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Hoffmann, R. A wiki for the life sciences where authorship matters. Nature Genetics (2008)

Archipelago regulates Cyclin E levels in Drosophila and is mutated in human cancer cell lines.

During Drosophila development and mammalian embryogenesis, exit from the cell cycle is contingent on tightly controlled downregulation of the activity of Cyclin E-Cdk2 complexes that normally promote the transition from G1 to S phase. Although protein degradation has a crucial role in downregulating levels of Cyclin E, many of the proteins that function in degradation of Cyclin E have not been identified. In a screen for Drosophila mutants that display increased cell proliferation, we identified archipelago, a gene encoding a protein with an F-box and seven tandem WD (tryptophan-aspartic acid) repeats. Here we show that archipelago mutant cells have persistently elevated levels of Cyclin E protein without increased levels of cyclin E RNA. They are under-represented in G1 fractions and continue to proliferate when their wild-type neighbours become quiescent. The Archipelago protein binds directly to Cyclin E and probably targets it for ubiquitin-mediated degradation. A highly conserved human homologue is present and is mutated in four cancer cell lines including three of ten derived from ovarian carcinomas. These findings implicate archipelago in developmentally regulated degradation of Cyclin E and potentially in the pathogenesis of human cancers.[1]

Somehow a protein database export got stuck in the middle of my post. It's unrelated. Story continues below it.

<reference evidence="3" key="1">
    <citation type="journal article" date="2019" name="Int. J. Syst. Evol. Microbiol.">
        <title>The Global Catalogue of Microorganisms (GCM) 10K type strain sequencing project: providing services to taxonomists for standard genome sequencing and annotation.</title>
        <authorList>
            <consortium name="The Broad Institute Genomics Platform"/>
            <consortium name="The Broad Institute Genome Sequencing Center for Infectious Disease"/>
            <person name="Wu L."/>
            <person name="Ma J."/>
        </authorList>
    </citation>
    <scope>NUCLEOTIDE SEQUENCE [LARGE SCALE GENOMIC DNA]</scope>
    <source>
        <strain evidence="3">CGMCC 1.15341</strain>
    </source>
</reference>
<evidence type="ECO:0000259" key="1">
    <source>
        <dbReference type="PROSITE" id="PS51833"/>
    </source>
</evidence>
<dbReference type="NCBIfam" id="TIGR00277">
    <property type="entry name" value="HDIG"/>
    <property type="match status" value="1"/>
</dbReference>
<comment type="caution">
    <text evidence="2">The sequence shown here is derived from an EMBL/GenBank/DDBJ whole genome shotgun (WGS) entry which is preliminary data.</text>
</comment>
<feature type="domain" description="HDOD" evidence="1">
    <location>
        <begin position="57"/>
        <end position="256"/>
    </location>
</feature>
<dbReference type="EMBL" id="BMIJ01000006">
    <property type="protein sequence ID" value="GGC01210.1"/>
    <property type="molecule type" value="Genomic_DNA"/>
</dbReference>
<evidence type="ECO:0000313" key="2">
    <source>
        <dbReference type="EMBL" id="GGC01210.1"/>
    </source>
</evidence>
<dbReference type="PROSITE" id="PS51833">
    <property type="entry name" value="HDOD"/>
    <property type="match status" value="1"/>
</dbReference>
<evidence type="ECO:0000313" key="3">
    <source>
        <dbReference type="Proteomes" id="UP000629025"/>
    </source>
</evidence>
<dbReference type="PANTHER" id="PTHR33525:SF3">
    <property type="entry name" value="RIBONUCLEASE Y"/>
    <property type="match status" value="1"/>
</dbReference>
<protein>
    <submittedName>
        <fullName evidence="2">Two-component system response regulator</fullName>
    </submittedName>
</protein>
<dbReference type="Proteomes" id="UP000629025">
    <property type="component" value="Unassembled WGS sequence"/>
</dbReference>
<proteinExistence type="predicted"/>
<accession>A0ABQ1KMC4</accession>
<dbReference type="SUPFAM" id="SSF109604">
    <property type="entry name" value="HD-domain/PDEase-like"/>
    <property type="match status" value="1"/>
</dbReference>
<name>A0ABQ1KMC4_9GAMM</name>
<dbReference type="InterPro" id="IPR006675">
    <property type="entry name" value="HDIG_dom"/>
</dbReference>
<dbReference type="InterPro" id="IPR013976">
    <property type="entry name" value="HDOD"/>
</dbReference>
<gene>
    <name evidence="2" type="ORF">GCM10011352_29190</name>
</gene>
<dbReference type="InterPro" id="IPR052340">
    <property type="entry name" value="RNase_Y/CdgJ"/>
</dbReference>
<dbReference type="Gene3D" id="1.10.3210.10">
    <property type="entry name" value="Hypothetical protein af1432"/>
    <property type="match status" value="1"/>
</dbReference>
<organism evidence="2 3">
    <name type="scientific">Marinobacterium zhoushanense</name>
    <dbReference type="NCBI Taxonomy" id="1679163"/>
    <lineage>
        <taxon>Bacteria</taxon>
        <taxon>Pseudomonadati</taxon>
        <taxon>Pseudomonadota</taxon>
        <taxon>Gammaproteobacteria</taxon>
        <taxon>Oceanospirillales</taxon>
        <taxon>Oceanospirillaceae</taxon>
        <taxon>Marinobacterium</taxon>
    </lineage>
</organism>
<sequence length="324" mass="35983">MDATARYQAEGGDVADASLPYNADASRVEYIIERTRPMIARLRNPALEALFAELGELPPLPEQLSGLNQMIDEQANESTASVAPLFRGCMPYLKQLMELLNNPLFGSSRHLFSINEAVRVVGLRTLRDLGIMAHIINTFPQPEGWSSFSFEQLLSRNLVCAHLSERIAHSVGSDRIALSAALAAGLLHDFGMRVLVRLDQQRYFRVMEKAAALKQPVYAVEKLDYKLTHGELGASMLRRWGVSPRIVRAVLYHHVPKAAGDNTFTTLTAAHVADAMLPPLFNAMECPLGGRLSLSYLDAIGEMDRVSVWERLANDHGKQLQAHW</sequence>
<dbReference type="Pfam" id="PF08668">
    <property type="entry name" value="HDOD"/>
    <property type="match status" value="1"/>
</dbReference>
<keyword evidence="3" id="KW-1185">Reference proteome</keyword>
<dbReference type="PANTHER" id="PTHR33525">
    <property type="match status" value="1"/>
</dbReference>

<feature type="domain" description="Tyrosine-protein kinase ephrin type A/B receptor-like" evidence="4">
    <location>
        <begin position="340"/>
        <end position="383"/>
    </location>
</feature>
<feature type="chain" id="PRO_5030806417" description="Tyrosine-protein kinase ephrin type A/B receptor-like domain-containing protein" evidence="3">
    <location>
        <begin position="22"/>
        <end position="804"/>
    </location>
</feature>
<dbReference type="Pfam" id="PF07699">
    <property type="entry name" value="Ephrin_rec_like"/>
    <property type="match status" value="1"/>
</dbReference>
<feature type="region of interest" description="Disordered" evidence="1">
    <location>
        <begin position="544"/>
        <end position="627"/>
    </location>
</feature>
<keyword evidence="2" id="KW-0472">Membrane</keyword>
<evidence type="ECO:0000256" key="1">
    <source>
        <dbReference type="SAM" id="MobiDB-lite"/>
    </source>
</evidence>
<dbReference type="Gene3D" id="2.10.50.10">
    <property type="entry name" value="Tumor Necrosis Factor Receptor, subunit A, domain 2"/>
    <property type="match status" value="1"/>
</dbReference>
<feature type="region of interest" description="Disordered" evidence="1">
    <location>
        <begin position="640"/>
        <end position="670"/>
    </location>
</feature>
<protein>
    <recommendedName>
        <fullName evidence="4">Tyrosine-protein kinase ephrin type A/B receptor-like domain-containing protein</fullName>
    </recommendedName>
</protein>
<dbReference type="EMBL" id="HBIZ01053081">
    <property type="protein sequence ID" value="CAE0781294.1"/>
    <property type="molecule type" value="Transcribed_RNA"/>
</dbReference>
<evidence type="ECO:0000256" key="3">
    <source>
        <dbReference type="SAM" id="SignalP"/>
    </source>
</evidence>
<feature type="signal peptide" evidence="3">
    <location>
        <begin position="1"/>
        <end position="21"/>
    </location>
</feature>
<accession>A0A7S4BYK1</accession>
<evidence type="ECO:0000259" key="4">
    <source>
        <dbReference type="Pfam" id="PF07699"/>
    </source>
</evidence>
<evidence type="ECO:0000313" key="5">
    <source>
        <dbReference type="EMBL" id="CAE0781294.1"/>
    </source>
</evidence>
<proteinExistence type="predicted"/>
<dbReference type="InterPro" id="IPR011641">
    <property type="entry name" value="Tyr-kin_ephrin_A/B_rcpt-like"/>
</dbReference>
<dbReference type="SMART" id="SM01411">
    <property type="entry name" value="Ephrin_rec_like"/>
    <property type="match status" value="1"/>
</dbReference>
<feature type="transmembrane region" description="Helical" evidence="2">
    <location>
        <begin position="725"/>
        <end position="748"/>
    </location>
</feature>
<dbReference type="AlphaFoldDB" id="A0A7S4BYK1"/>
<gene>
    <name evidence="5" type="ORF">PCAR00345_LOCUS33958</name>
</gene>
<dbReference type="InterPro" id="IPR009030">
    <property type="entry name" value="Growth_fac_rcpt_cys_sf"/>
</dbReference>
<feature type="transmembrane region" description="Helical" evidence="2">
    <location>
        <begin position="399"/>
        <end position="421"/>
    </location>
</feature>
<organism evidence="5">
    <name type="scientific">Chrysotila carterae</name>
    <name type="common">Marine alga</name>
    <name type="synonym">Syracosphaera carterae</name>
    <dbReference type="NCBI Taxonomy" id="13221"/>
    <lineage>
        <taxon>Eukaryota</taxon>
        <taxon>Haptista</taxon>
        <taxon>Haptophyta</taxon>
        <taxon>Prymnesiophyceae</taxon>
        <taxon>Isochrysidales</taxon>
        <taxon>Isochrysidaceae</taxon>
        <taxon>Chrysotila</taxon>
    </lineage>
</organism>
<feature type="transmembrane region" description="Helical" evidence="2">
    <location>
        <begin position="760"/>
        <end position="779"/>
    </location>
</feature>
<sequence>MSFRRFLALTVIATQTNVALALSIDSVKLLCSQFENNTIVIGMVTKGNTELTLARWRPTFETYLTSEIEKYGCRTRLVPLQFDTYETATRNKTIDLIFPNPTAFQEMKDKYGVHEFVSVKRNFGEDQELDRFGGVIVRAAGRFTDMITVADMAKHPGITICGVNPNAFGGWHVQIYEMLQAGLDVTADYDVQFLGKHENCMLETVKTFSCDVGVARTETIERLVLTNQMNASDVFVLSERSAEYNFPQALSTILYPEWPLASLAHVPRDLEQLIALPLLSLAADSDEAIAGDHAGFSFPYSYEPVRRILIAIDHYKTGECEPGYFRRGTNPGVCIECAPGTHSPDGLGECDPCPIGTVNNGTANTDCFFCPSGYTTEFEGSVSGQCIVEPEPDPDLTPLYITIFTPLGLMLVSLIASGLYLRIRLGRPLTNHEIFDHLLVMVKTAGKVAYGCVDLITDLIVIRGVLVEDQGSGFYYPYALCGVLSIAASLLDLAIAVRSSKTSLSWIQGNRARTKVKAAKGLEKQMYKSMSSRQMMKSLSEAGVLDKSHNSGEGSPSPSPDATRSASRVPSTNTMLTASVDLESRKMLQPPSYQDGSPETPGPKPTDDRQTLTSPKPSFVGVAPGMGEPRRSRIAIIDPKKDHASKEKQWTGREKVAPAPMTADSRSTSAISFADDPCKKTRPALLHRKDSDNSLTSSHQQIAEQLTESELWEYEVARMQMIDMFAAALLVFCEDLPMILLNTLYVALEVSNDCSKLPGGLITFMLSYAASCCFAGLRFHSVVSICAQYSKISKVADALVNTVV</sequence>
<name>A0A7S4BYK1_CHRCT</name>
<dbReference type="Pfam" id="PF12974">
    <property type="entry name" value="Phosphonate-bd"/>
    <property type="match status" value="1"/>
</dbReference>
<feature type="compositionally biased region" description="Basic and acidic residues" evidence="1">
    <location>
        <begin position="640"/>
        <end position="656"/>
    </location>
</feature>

1. Archipelago regulates Cyclin E levels in Drosophila and is mutated in human cancer cell lines. Moberg, K.H., Bell, D.W., Wahrer, D.C., Haber, D.A., Hariharan, I.K. Nature (2001) [Pubmed]
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